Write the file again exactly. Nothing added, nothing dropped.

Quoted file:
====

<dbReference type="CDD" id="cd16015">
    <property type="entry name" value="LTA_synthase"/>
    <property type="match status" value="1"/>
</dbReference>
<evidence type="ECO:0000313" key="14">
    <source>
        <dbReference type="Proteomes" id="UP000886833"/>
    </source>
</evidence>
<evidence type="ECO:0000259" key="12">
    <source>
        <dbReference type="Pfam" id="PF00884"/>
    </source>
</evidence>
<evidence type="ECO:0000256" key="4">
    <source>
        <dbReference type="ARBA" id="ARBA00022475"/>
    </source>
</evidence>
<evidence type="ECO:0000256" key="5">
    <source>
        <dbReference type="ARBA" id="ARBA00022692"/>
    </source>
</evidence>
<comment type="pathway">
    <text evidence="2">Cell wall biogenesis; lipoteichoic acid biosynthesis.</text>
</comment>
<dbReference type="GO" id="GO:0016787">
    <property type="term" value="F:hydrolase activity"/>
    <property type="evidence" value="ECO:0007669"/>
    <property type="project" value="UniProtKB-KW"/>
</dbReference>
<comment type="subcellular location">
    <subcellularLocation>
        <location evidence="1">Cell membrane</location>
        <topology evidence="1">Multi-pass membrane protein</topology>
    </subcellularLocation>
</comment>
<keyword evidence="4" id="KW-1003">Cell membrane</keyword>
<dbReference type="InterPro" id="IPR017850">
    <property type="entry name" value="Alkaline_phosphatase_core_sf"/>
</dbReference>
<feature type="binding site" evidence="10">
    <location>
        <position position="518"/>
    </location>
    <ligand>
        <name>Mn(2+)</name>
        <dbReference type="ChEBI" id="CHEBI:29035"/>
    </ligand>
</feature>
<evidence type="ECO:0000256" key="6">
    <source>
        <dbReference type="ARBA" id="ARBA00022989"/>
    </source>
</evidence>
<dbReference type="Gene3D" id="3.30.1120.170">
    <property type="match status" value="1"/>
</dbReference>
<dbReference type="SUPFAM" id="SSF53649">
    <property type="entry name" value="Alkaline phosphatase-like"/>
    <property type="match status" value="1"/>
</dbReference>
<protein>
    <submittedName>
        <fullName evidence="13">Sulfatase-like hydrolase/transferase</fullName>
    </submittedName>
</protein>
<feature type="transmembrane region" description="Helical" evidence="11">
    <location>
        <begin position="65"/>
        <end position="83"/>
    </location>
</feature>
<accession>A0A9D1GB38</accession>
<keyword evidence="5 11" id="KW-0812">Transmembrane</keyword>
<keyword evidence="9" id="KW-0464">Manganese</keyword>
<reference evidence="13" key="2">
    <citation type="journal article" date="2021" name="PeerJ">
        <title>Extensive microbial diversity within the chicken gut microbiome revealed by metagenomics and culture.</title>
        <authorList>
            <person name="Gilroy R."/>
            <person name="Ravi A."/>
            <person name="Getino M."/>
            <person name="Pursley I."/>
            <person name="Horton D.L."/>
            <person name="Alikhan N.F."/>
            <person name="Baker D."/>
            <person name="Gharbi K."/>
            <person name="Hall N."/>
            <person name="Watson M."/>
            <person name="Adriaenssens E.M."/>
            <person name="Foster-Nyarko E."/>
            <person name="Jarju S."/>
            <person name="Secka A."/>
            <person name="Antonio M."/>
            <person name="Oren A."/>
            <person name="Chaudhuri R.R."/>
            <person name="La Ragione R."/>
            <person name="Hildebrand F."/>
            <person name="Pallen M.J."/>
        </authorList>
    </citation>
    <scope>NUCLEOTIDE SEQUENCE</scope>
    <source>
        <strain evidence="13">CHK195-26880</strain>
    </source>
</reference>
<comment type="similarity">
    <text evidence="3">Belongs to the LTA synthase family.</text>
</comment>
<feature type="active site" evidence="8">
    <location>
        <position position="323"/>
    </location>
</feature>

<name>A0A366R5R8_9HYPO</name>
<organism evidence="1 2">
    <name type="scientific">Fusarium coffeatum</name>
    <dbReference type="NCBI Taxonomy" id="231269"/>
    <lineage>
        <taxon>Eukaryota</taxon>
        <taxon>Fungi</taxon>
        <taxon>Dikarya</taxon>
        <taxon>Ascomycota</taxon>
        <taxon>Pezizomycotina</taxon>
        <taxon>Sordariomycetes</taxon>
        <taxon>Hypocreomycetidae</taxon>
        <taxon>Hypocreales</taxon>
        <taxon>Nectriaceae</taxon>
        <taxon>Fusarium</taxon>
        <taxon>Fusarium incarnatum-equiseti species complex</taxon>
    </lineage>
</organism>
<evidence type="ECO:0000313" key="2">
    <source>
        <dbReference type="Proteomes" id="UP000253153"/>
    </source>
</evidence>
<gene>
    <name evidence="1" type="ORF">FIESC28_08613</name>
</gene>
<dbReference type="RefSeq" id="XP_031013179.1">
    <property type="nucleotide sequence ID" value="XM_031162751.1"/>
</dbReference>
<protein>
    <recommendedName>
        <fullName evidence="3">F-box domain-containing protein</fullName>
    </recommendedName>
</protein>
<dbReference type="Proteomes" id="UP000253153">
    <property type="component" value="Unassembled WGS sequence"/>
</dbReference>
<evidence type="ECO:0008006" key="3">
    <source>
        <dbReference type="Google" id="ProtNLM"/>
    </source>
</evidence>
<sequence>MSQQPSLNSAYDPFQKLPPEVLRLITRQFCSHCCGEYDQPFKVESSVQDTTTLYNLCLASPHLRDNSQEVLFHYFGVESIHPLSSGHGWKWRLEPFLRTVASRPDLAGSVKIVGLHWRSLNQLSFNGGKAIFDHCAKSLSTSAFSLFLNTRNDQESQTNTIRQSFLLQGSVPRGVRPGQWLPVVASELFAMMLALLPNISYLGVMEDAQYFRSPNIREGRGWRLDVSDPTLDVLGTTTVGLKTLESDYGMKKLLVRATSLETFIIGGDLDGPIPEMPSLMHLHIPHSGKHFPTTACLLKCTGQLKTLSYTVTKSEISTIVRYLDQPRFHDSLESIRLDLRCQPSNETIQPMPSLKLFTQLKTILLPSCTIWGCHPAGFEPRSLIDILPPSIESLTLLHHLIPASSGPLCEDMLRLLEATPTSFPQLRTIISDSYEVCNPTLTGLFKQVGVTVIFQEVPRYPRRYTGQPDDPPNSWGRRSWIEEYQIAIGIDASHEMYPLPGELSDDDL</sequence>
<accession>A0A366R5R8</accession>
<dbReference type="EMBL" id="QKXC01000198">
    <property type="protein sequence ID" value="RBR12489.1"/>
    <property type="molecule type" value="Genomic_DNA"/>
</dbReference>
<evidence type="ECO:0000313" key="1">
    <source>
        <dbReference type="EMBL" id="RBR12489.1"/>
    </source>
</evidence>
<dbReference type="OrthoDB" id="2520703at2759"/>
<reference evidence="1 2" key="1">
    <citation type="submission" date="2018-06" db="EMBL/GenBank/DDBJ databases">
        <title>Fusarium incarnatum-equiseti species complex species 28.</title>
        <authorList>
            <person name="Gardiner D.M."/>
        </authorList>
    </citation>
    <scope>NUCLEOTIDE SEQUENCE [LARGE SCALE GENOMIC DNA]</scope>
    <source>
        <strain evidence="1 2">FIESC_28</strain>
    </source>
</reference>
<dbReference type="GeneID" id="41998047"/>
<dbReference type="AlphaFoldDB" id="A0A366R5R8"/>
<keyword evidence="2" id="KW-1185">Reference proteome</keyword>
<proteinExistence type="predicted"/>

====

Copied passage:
<dbReference type="CDD" id="cd16015">
    <property type="entry name" value="LTA_synthase"/>
    <property type="match status" value="1"/>
</dbReference>
<evidence type="ECO:0000313" key="14">
    <source>
        <dbReference type="Proteomes" id="UP000886833"/>
    </source>
</evidence>
<evidence type="ECO:0000259" key="12">
    <source>
        <dbReference type="Pfam" id="PF00884"/>
    </source>
</evidence>
<evidence type="ECO:0000256" key="4">
    <source>
        <dbReference type="ARBA" id="ARBA00022475"/>
    </source>
</evidence>
<evidence type="ECO:0000256" key="5">
    <source>
        <dbReference type="ARBA" id="ARBA00022692"/>
    </source>
</evidence>
<comment type="pathway">
    <text evidence="2">Cell wall biogenesis; lipoteichoic acid biosynthesis.</text>
</comment>
<dbReference type="GO" id="GO:0016787">
    <property type="term" value="F:hydrolase activity"/>
    <property type="evidence" value="ECO:0007669"/>
    <property type="project" value="UniProtKB-KW"/>
</dbReference>
<comment type="subcellular location">
    <subcellularLocation>
        <location evidence="1">Cell membrane</location>
        <topology evidence="1">Multi-pass membrane protein</topology>
    </subcellularLocation>
</comment>
<keyword evidence="4" id="KW-1003">Cell membrane</keyword>
<dbReference type="InterPro" id="IPR017850">
    <property type="entry name" value="Alkaline_phosphatase_core_sf"/>
</dbReference>
<feature type="binding site" evidence="10">
    <location>
        <position position="518"/>
    </location>
    <ligand>
        <name>Mn(2+)</name>
        <dbReference type="ChEBI" id="CHEBI:29035"/>
    </ligand>
</feature>
<evidence type="ECO:0000256" key="6">
    <source>
        <dbReference type="ARBA" id="ARBA00022989"/>
    </source>
</evidence>
<dbReference type="Gene3D" id="3.30.1120.170">
    <property type="match status" value="1"/>
</dbReference>
<dbReference type="SUPFAM" id="SSF53649">
    <property type="entry name" value="Alkaline phosphatase-like"/>
    <property type="match status" value="1"/>
</dbReference>
<protein>
    <submittedName>
        <fullName evidence="13">Sulfatase-like hydrolase/transferase</fullName>
    </submittedName>
</protein>
<feature type="transmembrane region" description="Helical" evidence="11">
    <location>
        <begin position="65"/>
        <end position="83"/>
    </location>
</feature>
<accession>A0A9D1GB38</accession>
<keyword evidence="5 11" id="KW-0812">Transmembrane</keyword>
<keyword evidence="9" id="KW-0464">Manganese</keyword>
<reference evidence="13" key="2">
    <citation type="journal article" date="2021" name="PeerJ">
        <title>Extensive microbial diversity within the chicken gut microbiome revealed by metagenomics and culture.</title>
        <authorList>
            <person name="Gilroy R."/>
            <person name="Ravi A."/>
            <person name="Getino M."/>
            <person name="Pursley I."/>
            <person name="Horton D.L."/>
            <person name="Alikhan N.F."/>
            <person name="Baker D."/>
            <person name="Gharbi K."/>
            <person name="Hall N."/>
            <person name="Watson M."/>
            <person name="Adriaenssens E.M."/>
            <person name="Foster-Nyarko E."/>
            <person name="Jarju S."/>
            <person name="Secka A."/>
            <person name="Antonio M."/>
            <person name="Oren A."/>
            <person name="Chaudhuri R.R."/>
            <person name="La Ragione R."/>
            <person name="Hildebrand F."/>
            <person name="Pallen M.J."/>
        </authorList>
    </citation>
    <scope>NUCLEOTIDE SEQUENCE</scope>
    <source>
        <strain evidence="13">CHK195-26880</strain>
    </source>
</reference>
<comment type="similarity">
    <text evidence="3">Belongs to the LTA synthase family.</text>
</comment>
<feature type="active site" evidence="8">
    <location>
        <position position="323"/>
    </location>
</feature>

<name>A0A366R5R8_9HYPO</name>
<organism evidence="1 2">
    <name type="scientific">Fusarium coffeatum</name>
    <dbReference type="NCBI Taxonomy" id="231269"/>
    <lineage>
        <taxon>Eukaryota</taxon>
        <taxon>Fungi</taxon>
        <taxon>Dikarya</taxon>
        <taxon>Ascomycota</taxon>
        <taxon>Pezizomycotina</taxon>
        <taxon>Sordariomycetes</taxon>
        <taxon>Hypocreomycetidae</taxon>
        <taxon>Hypocreales</taxon>
        <taxon>Nectriaceae</taxon>
        <taxon>Fusarium</taxon>
        <taxon>Fusarium incarnatum-equiseti species complex</taxon>
    </lineage>
</organism>
<evidence type="ECO:0000313" key="2">
    <source>
        <dbReference type="Proteomes" id="UP000253153"/>
    </source>
</evidence>
<gene>
    <name evidence="1" type="ORF">FIESC28_08613</name>
</gene>
<dbReference type="RefSeq" id="XP_031013179.1">
    <property type="nucleotide sequence ID" value="XM_031162751.1"/>
</dbReference>
<protein>
    <recommendedName>
        <fullName evidence="3">F-box domain-containing protein</fullName>
    </recommendedName>
</protein>
<dbReference type="Proteomes" id="UP000253153">
    <property type="component" value="Unassembled WGS sequence"/>
</dbReference>
<evidence type="ECO:0008006" key="3">
    <source>
        <dbReference type="Google" id="ProtNLM"/>
    </source>
</evidence>
<sequence>MSQQPSLNSAYDPFQKLPPEVLRLITRQFCSHCCGEYDQPFKVESSVQDTTTLYNLCLASPHLRDNSQEVLFHYFGVESIHPLSSGHGWKWRLEPFLRTVASRPDLAGSVKIVGLHWRSLNQLSFNGGKAIFDHCAKSLSTSAFSLFLNTRNDQESQTNTIRQSFLLQGSVPRGVRPGQWLPVVASELFAMMLALLPNISYLGVMEDAQYFRSPNIREGRGWRLDVSDPTLDVLGTTTVGLKTLESDYGMKKLLVRATSLETFIIGGDLDGPIPEMPSLMHLHIPHSGKHFPTTACLLKCTGQLKTLSYTVTKSEISTIVRYLDQPRFHDSLESIRLDLRCQPSNETIQPMPSLKLFTQLKTILLPSCTIWGCHPAGFEPRSLIDILPPSIESLTLLHHLIPASSGPLCEDMLRLLEATPTSFPQLRTIISDSYEVCNPTLTGLFKQVGVTVIFQEVPRYPRRYTGQPDDPPNSWGRRSWIEEYQIAIGIDASHEMYPLPGELSDDDL</sequence>
<accession>A0A366R5R8</accession>
<dbReference type="EMBL" id="QKXC01000198">
    <property type="protein sequence ID" value="RBR12489.1"/>
    <property type="molecule type" value="Genomic_DNA"/>
</dbReference>
<evidence type="ECO:0000313" key="1">
    <source>
        <dbReference type="EMBL" id="RBR12489.1"/>
    </source>
</evidence>
<dbReference type="OrthoDB" id="2520703at2759"/>
<reference evidence="1 2" key="1">
    <citation type="submission" date="2018-06" db="EMBL/GenBank/DDBJ databases">
        <title>Fusarium incarnatum-equiseti species complex species 28.</title>
        <authorList>
            <person name="Gardiner D.M."/>
        </authorList>
    </citation>
    <scope>NUCLEOTIDE SEQUENCE [LARGE SCALE GENOMIC DNA]</scope>
    <source>
        <strain evidence="1 2">FIESC_28</strain>
    </source>
</reference>
<dbReference type="GeneID" id="41998047"/>
<dbReference type="AlphaFoldDB" id="A0A366R5R8"/>
<keyword evidence="2" id="KW-1185">Reference proteome</keyword>
<proteinExistence type="predicted"/>